Mayor Robertson will support investments aligned with recommendations from the Mayor’s Task Force on Mental Health and Addictions’ Final Report, to be presented to Council Tuesday. The new funding - approximately $450,000 from the City that leverages another $550,000 from partners - focuses on mental health support, harm reduction, drug prevention and treatment and includes:
Yesterday’s Census data showing a growing number of empty and underutilized homes in Vancouver is alarming, but not surprising. We know from BC Hydro data across Vancouver that there are 10,800 year-round empty homes, which last year crystallized the City’s resolve to bring in Canada’s first Empty Homes Tax. Seeing data that shows there may be even more underutilized homes than BC Hydro suggests gives us more reason to aggressively move on the empty homes tax, and other measures that will help bring homes back within reach to residents in all corners of the city.
Today Vancouver City Council approved additional support for front-line workers battling the fentanyl opioid crisis: $220,000 to support harm reduction measures to prevent overdose deaths in Single Room Occupancy (SRO) hotels and shelters, and $150,000 for mental health training and support for first responders.
The City is bringing forward additional measures to support front-line workers battling the fentanyl opioid crisis. This includes $220,000 that will support harm reduction to prevent overdose deaths in Single Room Occupancy (SRO) hotels and shelters, where a quarter of overdose deaths occur; an additional $150,000 is allocated for mental health training and support for first responders.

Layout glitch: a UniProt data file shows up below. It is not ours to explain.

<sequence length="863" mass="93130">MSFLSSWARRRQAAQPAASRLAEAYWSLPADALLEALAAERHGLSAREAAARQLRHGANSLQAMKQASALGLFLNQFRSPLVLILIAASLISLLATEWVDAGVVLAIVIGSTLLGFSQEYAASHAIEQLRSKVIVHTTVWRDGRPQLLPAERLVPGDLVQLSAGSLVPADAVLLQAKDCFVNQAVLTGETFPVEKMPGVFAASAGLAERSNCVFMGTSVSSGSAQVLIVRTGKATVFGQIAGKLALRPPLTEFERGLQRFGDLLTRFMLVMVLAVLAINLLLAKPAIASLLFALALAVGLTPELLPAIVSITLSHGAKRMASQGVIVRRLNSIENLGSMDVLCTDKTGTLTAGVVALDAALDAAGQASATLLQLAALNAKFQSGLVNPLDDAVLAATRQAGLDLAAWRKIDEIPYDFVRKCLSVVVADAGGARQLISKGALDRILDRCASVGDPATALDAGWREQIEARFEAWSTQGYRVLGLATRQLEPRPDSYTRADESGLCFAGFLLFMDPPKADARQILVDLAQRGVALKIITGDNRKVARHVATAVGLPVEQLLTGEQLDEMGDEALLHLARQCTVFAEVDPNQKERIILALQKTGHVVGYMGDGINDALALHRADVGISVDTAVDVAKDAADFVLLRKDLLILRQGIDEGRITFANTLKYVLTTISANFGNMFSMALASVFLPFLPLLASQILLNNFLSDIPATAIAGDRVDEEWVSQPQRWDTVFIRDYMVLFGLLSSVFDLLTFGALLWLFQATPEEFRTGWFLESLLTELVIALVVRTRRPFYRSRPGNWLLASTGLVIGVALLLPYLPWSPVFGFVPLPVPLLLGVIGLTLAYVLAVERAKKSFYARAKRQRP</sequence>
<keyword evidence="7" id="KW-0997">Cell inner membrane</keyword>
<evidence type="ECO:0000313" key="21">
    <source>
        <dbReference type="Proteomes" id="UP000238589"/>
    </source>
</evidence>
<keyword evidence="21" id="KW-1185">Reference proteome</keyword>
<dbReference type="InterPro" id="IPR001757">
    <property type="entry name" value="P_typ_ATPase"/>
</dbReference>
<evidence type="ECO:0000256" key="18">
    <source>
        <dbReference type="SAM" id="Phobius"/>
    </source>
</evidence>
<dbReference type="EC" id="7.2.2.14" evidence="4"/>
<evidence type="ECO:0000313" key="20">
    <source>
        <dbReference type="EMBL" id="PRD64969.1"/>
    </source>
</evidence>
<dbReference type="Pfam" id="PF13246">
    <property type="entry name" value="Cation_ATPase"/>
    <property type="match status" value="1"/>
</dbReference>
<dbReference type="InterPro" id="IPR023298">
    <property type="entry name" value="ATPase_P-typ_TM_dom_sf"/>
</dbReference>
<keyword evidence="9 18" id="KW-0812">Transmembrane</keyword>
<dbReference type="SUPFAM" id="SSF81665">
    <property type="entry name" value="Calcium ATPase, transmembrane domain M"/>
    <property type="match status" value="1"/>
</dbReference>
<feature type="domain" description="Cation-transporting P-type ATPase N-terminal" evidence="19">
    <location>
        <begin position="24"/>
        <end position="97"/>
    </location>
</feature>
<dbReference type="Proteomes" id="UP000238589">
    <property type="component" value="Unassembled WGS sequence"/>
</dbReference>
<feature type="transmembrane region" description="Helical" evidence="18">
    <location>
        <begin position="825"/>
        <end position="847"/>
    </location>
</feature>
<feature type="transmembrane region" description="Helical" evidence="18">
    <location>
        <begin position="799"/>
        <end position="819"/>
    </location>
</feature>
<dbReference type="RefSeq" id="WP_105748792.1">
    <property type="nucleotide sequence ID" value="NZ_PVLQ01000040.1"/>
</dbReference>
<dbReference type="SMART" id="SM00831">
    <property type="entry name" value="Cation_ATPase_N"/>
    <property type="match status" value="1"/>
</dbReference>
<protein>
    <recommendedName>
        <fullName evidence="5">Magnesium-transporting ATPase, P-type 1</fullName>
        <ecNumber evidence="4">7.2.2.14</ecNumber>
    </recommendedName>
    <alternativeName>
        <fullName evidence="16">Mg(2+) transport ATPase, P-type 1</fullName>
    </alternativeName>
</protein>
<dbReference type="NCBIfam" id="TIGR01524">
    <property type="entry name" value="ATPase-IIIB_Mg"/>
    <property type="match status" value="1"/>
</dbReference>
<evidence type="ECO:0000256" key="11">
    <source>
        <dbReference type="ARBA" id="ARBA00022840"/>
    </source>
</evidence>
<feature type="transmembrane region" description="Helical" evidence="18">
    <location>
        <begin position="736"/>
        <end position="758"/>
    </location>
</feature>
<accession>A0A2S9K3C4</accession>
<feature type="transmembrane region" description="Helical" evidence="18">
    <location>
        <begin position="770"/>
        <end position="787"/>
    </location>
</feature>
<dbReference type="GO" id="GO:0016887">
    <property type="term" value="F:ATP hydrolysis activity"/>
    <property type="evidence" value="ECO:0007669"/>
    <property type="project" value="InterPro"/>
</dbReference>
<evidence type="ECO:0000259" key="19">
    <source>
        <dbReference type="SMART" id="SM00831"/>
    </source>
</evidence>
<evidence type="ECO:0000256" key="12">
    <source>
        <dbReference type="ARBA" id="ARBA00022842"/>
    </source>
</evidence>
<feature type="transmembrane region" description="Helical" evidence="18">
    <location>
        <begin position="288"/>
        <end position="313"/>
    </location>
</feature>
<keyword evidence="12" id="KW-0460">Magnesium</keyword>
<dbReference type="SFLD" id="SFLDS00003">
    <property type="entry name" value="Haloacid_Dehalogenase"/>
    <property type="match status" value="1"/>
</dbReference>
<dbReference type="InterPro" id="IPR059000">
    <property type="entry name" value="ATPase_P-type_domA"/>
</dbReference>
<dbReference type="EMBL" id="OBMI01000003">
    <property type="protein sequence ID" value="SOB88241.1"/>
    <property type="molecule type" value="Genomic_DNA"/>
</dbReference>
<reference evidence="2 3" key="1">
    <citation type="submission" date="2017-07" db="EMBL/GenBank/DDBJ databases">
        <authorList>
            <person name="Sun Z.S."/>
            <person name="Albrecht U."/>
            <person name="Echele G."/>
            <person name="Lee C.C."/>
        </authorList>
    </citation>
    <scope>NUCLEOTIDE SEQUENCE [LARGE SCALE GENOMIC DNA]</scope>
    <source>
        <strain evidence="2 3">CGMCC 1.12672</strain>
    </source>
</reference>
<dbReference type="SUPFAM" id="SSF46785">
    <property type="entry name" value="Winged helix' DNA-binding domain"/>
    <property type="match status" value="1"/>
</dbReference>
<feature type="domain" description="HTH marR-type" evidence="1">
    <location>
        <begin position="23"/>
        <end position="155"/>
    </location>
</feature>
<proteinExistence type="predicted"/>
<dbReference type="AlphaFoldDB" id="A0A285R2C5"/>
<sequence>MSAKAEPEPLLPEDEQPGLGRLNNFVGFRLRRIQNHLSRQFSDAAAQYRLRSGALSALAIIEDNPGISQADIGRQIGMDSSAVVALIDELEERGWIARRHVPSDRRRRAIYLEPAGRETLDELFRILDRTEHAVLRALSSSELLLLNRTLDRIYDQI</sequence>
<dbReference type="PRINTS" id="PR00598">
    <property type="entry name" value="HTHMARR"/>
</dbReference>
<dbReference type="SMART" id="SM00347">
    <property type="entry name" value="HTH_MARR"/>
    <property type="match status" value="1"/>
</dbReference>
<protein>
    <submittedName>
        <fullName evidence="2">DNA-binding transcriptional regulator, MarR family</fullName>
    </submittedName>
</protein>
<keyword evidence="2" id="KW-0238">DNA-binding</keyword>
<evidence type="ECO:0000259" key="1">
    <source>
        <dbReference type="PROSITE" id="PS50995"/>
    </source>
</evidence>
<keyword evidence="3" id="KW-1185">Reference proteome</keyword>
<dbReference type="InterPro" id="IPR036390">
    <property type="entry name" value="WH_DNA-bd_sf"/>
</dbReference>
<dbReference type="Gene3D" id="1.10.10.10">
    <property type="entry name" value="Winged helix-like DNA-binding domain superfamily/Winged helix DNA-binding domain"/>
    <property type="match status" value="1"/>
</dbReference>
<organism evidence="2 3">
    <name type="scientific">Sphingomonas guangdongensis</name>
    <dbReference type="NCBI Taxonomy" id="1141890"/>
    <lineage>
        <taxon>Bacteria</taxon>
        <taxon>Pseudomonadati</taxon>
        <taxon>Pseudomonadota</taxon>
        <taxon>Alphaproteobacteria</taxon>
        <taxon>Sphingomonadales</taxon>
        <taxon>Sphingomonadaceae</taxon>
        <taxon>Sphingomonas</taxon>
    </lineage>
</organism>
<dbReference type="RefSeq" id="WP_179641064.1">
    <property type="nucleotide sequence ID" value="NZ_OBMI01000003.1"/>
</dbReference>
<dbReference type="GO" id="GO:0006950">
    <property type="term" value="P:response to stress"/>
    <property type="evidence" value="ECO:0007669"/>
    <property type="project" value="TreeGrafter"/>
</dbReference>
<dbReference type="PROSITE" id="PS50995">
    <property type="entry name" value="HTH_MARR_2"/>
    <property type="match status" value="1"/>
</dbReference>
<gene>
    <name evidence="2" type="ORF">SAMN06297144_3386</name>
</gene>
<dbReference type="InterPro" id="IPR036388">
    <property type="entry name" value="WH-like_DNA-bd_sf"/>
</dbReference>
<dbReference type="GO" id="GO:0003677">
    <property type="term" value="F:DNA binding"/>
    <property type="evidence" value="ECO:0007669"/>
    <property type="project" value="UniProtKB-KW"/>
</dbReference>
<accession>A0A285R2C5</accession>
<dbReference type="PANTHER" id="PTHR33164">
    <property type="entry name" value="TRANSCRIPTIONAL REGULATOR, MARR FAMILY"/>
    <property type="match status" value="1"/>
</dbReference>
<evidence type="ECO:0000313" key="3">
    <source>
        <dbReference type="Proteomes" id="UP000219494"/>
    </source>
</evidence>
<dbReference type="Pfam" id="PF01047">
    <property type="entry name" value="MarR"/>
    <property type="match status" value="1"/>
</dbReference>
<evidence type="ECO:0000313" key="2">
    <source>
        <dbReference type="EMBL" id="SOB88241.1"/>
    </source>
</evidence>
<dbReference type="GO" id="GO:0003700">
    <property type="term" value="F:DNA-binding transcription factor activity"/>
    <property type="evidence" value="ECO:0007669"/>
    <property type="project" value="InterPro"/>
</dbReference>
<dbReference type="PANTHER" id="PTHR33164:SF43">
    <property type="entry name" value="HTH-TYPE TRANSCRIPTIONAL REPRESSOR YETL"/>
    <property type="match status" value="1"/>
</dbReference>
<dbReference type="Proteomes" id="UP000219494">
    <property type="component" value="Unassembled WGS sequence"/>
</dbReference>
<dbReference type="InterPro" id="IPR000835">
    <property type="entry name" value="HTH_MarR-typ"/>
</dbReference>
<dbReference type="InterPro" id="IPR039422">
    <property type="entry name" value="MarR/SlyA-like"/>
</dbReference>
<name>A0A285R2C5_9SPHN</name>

I am saddened and horrified by yesterday’s attack in a Quebec City mosque, and join the Muslim community’s shock and disbelief by this desecration. This baseless attack affects us all in Vancouver as we strive to be a beacon of diversity and inclusion. We have to keep speaking up against intolerance and hatred.
Vancouver is known throughout the world for our remarkable diversity. We have a longstanding commitment to welcoming refugees and their families in times of need. This proud history of helping refugees start new lives with hope, security, and freedom is at the heart of what makes Vancouver such an inclusive and compassionate city.